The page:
To ask the Secretary of State for Foreign and Commonwealth Affairs, what steps his Department is taking to strengthen support for mechanisms to hold perpetrators accountable for violations of international humanitarian and human rights law.
Support for international criminal justice and international humanitarian law is a fundamental element of the UK's foreign policy. The UK believes that justice and accountability for the most serious international crimes are crucial to building lasting peace and security. In line with these principles, the British Government has supported the strengthening of a number of mechanisms to enable justice and accountability for the most serious international crimes.
The UK, as a State Party to the Rome Statute, provides financial, political and practical support to the International Criminal Court. We are one of the largest contributors to the Court, contributing £9.7m in 2018. The UK, together with a number of other States Parties, is proposing a number of actions to strengthen the Court to help it to fulfil its mandate under the Rome Statute. These will be discussed at the Assembly of States Parties in December. Our goal is to improve the Court's ability to deliver justice for victims of atrocity crimes that fall under its jurisdiction.
Since 2016, we have committed almost £1 million to the UN International Impartial and Independent Mechanism (IIIM) to support the preparation of legal cases for serious crimes under international law committed in the Syrian conflict. Following UK-led lobbying, on 1 August the UN Secretary General announced a new Board of Inquiry to investigate attacks on civilian infrastructure during the recent violence in Northwest Syria. We are also committed to supporting the Independent Investigative Mechanism for Myanmar (IIMM). The UK played a leading role in the joint EU-OIC resolution that set up the IIMM, which will collect and preserve evidence of human rights violations for future prosecutions.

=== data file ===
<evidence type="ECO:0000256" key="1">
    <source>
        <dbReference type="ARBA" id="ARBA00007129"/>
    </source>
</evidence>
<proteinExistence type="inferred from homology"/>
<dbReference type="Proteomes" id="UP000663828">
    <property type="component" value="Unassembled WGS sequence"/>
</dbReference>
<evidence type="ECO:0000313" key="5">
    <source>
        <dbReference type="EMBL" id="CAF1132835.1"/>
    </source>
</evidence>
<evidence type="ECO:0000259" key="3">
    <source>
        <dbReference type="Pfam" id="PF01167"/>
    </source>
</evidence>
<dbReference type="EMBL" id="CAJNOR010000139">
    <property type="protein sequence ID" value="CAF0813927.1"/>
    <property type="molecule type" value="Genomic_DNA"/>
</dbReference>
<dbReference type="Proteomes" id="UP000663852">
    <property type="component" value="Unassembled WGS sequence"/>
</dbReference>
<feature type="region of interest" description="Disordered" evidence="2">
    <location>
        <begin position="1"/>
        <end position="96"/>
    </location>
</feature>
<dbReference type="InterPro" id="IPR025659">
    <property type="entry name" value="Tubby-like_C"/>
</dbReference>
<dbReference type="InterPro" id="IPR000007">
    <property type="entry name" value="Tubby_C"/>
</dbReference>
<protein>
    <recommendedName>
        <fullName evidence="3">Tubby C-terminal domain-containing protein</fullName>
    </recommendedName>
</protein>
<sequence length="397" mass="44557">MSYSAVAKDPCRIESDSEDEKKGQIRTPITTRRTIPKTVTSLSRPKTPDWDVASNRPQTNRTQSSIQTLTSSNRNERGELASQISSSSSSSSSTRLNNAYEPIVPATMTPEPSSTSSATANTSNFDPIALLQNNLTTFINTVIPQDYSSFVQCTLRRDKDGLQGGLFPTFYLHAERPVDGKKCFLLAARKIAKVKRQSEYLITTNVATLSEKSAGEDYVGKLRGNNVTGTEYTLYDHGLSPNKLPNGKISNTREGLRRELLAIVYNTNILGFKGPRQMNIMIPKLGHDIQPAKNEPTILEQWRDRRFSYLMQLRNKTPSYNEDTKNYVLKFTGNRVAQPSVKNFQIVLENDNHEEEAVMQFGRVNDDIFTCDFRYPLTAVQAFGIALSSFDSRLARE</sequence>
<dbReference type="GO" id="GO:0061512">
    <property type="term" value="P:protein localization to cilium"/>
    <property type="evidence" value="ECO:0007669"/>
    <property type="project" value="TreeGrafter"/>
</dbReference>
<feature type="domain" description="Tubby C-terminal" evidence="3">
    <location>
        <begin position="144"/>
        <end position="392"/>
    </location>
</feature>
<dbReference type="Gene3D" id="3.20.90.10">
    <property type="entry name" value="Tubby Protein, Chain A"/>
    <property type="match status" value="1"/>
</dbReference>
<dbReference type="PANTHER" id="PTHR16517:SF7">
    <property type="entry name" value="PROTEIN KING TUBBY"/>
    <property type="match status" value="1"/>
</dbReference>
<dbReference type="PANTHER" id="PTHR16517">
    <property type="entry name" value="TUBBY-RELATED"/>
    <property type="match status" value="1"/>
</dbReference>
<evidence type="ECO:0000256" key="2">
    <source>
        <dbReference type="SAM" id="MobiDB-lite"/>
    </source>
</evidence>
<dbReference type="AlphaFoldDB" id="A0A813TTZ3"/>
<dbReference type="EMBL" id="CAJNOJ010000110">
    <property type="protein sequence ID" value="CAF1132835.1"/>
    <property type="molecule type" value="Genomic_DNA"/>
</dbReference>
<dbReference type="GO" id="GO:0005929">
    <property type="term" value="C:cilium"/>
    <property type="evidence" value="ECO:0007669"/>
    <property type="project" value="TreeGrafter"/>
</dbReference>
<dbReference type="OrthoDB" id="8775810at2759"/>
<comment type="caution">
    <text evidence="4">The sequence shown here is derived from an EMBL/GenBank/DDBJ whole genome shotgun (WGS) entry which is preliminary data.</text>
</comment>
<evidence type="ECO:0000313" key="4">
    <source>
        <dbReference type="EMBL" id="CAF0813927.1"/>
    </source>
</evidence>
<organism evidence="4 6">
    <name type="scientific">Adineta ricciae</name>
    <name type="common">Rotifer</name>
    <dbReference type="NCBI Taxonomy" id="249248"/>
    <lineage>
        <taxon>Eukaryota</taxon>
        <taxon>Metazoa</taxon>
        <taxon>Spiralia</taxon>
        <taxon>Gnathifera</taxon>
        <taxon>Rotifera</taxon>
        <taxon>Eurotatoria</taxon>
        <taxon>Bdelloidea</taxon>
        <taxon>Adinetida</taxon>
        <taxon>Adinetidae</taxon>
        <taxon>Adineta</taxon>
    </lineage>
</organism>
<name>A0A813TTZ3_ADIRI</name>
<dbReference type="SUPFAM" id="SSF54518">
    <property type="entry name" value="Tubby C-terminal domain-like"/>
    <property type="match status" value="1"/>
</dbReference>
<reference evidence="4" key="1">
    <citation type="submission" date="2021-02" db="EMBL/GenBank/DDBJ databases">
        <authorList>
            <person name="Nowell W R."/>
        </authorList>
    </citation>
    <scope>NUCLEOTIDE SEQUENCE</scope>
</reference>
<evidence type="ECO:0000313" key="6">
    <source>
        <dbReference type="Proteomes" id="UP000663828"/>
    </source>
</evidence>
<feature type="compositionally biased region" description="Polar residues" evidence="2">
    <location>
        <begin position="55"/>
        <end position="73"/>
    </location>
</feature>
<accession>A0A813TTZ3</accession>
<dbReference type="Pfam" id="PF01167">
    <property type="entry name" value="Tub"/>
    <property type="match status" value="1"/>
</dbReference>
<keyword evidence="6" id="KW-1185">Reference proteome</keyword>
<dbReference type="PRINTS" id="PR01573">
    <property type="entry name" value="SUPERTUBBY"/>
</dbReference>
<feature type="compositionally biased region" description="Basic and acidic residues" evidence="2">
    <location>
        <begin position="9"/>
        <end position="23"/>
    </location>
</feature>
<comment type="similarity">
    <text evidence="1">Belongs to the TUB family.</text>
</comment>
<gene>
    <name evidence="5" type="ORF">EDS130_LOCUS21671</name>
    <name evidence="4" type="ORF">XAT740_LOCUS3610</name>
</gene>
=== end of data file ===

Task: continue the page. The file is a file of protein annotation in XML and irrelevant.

Furthermore, we intend to establish a UK human rights sanctions regime under the Sanctions and Anti-Money Laundering Act 2018 after we leave the EU. The regime designed to target individuals who have committed serious human rights violations, but who would otherwise not be addressed by the current geographical and thematic sanctions regimes.
The UK is also committed to strengthening justice for survivors of conflict-related sexual violence and holding perpetrators to account at the national and international levels through its Preventing Sexual Violence in Conflict Initiative (PSVI). This is the main focus of the UK-hosted PSVI international conference in London, 18-20 November, and a key outcome will be to agree concrete actions with the international community to ensure accountability for these horrific crimes.
We work through the multilateral system not only to support the implementation of agreed standards on human rights, democracy and the rule of law; but also to hold countries to account when they violate those standards. For example, in the OSCE the UK was instrumental in invoking the Moscow Mechanism in response to the serious human rights violations in Chechnya. The UK has been vocal in both the Permanent Council and the Human Dimension Committee in its criticism of those participating states that fail to uphold universally agreed principles. Similarly, in the Council of Europe the UK has been consistent in challenging those member states that fail to meet their obligations under the European Convention of Human Rights, including the execution of judgements by the Court.